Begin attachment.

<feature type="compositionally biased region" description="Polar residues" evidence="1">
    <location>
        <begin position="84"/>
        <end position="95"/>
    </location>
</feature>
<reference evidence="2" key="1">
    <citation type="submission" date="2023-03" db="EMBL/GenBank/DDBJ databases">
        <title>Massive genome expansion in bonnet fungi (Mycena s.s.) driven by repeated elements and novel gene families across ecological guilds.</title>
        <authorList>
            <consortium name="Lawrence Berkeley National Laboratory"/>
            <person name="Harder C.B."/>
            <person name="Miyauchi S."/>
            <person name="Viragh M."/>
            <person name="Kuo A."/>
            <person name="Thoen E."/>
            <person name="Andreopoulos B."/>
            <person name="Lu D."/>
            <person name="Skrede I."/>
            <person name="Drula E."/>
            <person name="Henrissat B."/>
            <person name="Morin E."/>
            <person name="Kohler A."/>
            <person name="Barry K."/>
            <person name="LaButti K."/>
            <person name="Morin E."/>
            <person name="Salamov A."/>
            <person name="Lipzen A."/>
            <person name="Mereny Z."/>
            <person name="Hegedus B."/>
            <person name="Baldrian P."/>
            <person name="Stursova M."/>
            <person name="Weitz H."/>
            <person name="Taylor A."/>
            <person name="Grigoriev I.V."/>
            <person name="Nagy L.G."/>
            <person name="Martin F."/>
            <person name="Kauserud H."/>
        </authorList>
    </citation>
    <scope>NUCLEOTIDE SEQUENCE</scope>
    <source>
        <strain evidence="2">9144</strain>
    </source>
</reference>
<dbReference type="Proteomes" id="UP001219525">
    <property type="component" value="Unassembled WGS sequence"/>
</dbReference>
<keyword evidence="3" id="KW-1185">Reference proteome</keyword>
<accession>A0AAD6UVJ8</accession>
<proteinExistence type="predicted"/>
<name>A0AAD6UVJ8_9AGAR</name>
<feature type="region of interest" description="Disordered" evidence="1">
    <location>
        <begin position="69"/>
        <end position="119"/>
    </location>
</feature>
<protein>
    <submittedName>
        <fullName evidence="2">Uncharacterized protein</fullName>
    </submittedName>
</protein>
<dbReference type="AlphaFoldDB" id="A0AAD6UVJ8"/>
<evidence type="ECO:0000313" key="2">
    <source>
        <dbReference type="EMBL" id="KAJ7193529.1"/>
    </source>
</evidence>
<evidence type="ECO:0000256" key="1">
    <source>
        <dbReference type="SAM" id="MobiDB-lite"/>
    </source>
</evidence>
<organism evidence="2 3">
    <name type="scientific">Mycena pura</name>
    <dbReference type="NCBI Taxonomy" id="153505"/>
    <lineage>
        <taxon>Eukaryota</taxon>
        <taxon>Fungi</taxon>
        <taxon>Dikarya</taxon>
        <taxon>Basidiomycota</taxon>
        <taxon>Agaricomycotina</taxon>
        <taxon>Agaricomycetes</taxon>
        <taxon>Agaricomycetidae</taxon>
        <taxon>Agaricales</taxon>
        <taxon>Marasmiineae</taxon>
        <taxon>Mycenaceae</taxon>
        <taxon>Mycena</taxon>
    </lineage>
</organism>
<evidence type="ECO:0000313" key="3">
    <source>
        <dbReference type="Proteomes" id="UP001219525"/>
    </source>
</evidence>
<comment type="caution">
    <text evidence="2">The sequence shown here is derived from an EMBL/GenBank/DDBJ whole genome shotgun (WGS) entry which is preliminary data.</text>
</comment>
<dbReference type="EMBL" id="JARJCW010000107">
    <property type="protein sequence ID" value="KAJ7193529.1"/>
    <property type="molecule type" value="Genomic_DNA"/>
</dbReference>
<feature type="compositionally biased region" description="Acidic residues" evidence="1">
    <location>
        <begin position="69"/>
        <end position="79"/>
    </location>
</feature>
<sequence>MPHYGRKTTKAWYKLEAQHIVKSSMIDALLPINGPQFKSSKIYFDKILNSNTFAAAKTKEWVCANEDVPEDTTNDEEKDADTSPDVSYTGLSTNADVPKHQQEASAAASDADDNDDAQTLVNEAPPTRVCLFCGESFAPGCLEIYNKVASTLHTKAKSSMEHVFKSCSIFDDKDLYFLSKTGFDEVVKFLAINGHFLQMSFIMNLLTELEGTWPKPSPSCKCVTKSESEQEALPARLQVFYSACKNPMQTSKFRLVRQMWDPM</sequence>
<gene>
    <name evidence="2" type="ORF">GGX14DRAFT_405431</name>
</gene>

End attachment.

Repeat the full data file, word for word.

<feature type="compositionally biased region" description="Polar residues" evidence="1">
    <location>
        <begin position="84"/>
        <end position="95"/>
    </location>
</feature>
<reference evidence="2" key="1">
    <citation type="submission" date="2023-03" db="EMBL/GenBank/DDBJ databases">
        <title>Massive genome expansion in bonnet fungi (Mycena s.s.) driven by repeated elements and novel gene families across ecological guilds.</title>
        <authorList>
            <consortium name="Lawrence Berkeley National Laboratory"/>
            <person name="Harder C.B."/>
            <person name="Miyauchi S."/>
            <person name="Viragh M."/>
            <person name="Kuo A."/>
            <person name="Thoen E."/>
            <person name="Andreopoulos B."/>
            <person name="Lu D."/>
            <person name="Skrede I."/>
            <person name="Drula E."/>
            <person name="Henrissat B."/>
            <person name="Morin E."/>
            <person name="Kohler A."/>
            <person name="Barry K."/>
            <person name="LaButti K."/>
            <person name="Morin E."/>
            <person name="Salamov A."/>
            <person name="Lipzen A."/>
            <person name="Mereny Z."/>
            <person name="Hegedus B."/>
            <person name="Baldrian P."/>
            <person name="Stursova M."/>
            <person name="Weitz H."/>
            <person name="Taylor A."/>
            <person name="Grigoriev I.V."/>
            <person name="Nagy L.G."/>
            <person name="Martin F."/>
            <person name="Kauserud H."/>
        </authorList>
    </citation>
    <scope>NUCLEOTIDE SEQUENCE</scope>
    <source>
        <strain evidence="2">9144</strain>
    </source>
</reference>
<dbReference type="Proteomes" id="UP001219525">
    <property type="component" value="Unassembled WGS sequence"/>
</dbReference>
<keyword evidence="3" id="KW-1185">Reference proteome</keyword>
<accession>A0AAD6UVJ8</accession>
<proteinExistence type="predicted"/>
<name>A0AAD6UVJ8_9AGAR</name>
<feature type="region of interest" description="Disordered" evidence="1">
    <location>
        <begin position="69"/>
        <end position="119"/>
    </location>
</feature>
<protein>
    <submittedName>
        <fullName evidence="2">Uncharacterized protein</fullName>
    </submittedName>
</protein>
<dbReference type="AlphaFoldDB" id="A0AAD6UVJ8"/>
<evidence type="ECO:0000313" key="2">
    <source>
        <dbReference type="EMBL" id="KAJ7193529.1"/>
    </source>
</evidence>
<evidence type="ECO:0000256" key="1">
    <source>
        <dbReference type="SAM" id="MobiDB-lite"/>
    </source>
</evidence>
<organism evidence="2 3">
    <name type="scientific">Mycena pura</name>
    <dbReference type="NCBI Taxonomy" id="153505"/>
    <lineage>
        <taxon>Eukaryota</taxon>
        <taxon>Fungi</taxon>
        <taxon>Dikarya</taxon>
        <taxon>Basidiomycota</taxon>
        <taxon>Agaricomycotina</taxon>
        <taxon>Agaricomycetes</taxon>
        <taxon>Agaricomycetidae</taxon>
        <taxon>Agaricales</taxon>
        <taxon>Marasmiineae</taxon>
        <taxon>Mycenaceae</taxon>
        <taxon>Mycena</taxon>
    </lineage>
</organism>
<evidence type="ECO:0000313" key="3">
    <source>
        <dbReference type="Proteomes" id="UP001219525"/>
    </source>
</evidence>
<comment type="caution">
    <text evidence="2">The sequence shown here is derived from an EMBL/GenBank/DDBJ whole genome shotgun (WGS) entry which is preliminary data.</text>
</comment>
<dbReference type="EMBL" id="JARJCW010000107">
    <property type="protein sequence ID" value="KAJ7193529.1"/>
    <property type="molecule type" value="Genomic_DNA"/>
</dbReference>
<feature type="compositionally biased region" description="Acidic residues" evidence="1">
    <location>
        <begin position="69"/>
        <end position="79"/>
    </location>
</feature>
<sequence>MPHYGRKTTKAWYKLEAQHIVKSSMIDALLPINGPQFKSSKIYFDKILNSNTFAAAKTKEWVCANEDVPEDTTNDEEKDADTSPDVSYTGLSTNADVPKHQQEASAAASDADDNDDAQTLVNEAPPTRVCLFCGESFAPGCLEIYNKVASTLHTKAKSSMEHVFKSCSIFDDKDLYFLSKTGFDEVVKFLAINGHFLQMSFIMNLLTELEGTWPKPSPSCKCVTKSESEQEALPARLQVFYSACKNPMQTSKFRLVRQMWDPM</sequence>
<gene>
    <name evidence="2" type="ORF">GGX14DRAFT_405431</name>
</gene>